Targeting Dysregulated Cell Cycle and Apoptosis for Polycystic Kidney Disease Therapy

 Abstract

Polycystic Kidneys Diseases (PKDs) represent a group of disorders characterized by the growth of fluid filled cysts in kidneys and other organs. No effective treatment is currently available for PKDs. A link between dysfunctional cilia and cell cycle regulation has been recently discovered as the most proximal trigger of cystogenesis. We examined the benefit of therapeutic correction of the cell cycle dysregulation in PKD with the cyclin dependent kinase (CDK) inhibitor roscovitine. Our data show that CDK inhibition results in the robust, long lasting arrest of cystogenesis in both slowly progressive and in aggressive mouse models of PKD. Dissection of the molecular mechanism of CDK inhibitor action shows effective cell cycle arrest, transcriptional inhibition and attenuation of apoptosis. Roscovitine treatment has proven highly effective in preserving the renal function in treated animals. We also detected significant downregulation of cAMP and aquaporin 2 in treated kidneys, suggesting the effect of CDK inhibition on preservation of epithelial differentiation. CDK inhibition was shown to be efficacious in multiple other types of renal diseases with abnormal cell cycle and proliferation. Thus, therapies directly targeting coordinate regulation of proliferation and apoptosis are emerging as effective approaches to treat multiple renal diseases.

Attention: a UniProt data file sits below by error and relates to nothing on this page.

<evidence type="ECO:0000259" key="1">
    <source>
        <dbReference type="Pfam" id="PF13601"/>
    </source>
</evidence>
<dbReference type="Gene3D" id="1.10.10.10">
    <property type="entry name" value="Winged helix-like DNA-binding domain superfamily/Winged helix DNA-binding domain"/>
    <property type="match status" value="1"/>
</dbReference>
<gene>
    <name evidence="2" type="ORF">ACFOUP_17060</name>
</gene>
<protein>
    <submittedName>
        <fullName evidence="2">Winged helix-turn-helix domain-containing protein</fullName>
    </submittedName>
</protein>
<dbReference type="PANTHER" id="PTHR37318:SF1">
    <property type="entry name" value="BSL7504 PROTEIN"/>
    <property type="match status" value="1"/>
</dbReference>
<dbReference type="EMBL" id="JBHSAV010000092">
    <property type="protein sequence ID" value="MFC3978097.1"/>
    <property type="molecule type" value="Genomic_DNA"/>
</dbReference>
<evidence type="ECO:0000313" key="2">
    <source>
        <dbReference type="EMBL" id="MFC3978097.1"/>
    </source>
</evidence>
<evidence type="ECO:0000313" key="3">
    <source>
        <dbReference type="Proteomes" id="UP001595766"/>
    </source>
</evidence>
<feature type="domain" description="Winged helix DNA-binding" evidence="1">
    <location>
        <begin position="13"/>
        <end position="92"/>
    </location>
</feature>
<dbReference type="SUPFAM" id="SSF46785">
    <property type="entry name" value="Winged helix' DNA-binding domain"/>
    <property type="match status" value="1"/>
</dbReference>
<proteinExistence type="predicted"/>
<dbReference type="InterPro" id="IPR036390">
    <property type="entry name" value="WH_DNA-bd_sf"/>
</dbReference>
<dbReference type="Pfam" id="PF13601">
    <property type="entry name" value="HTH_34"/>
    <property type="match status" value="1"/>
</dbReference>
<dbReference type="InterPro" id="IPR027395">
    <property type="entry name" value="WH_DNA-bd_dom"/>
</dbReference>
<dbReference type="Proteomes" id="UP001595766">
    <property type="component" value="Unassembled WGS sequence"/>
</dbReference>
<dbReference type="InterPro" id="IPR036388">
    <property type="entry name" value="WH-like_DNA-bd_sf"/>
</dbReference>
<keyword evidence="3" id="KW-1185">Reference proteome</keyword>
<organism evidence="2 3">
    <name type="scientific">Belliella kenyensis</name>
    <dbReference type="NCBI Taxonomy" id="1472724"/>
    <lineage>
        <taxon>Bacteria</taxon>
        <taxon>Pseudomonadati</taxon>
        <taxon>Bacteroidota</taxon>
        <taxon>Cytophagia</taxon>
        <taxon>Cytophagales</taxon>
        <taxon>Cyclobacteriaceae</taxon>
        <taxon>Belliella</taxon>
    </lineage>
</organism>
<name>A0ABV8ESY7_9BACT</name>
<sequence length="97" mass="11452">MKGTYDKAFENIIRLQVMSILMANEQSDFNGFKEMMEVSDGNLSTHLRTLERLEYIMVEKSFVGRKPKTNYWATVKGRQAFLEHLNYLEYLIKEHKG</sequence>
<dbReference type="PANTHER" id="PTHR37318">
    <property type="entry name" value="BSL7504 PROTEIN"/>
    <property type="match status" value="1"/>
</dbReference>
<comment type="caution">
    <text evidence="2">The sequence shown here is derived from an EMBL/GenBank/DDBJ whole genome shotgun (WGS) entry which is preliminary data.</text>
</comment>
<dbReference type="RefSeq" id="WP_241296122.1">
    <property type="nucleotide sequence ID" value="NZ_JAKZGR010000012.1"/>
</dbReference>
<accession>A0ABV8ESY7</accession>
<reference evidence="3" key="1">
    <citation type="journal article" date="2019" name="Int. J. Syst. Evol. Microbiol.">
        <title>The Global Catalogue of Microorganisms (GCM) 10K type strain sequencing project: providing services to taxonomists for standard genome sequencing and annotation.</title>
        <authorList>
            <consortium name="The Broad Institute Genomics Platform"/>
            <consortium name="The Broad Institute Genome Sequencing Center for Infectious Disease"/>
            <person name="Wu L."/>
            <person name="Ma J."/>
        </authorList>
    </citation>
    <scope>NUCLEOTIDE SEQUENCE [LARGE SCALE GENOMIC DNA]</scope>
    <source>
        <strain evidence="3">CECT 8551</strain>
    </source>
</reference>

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776 - 779
doi
10.4161/cc.6.7.4047
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Targeting Dysregulated Cell Cycle and Apoptosis for Polycystic Kidney Disease Therapy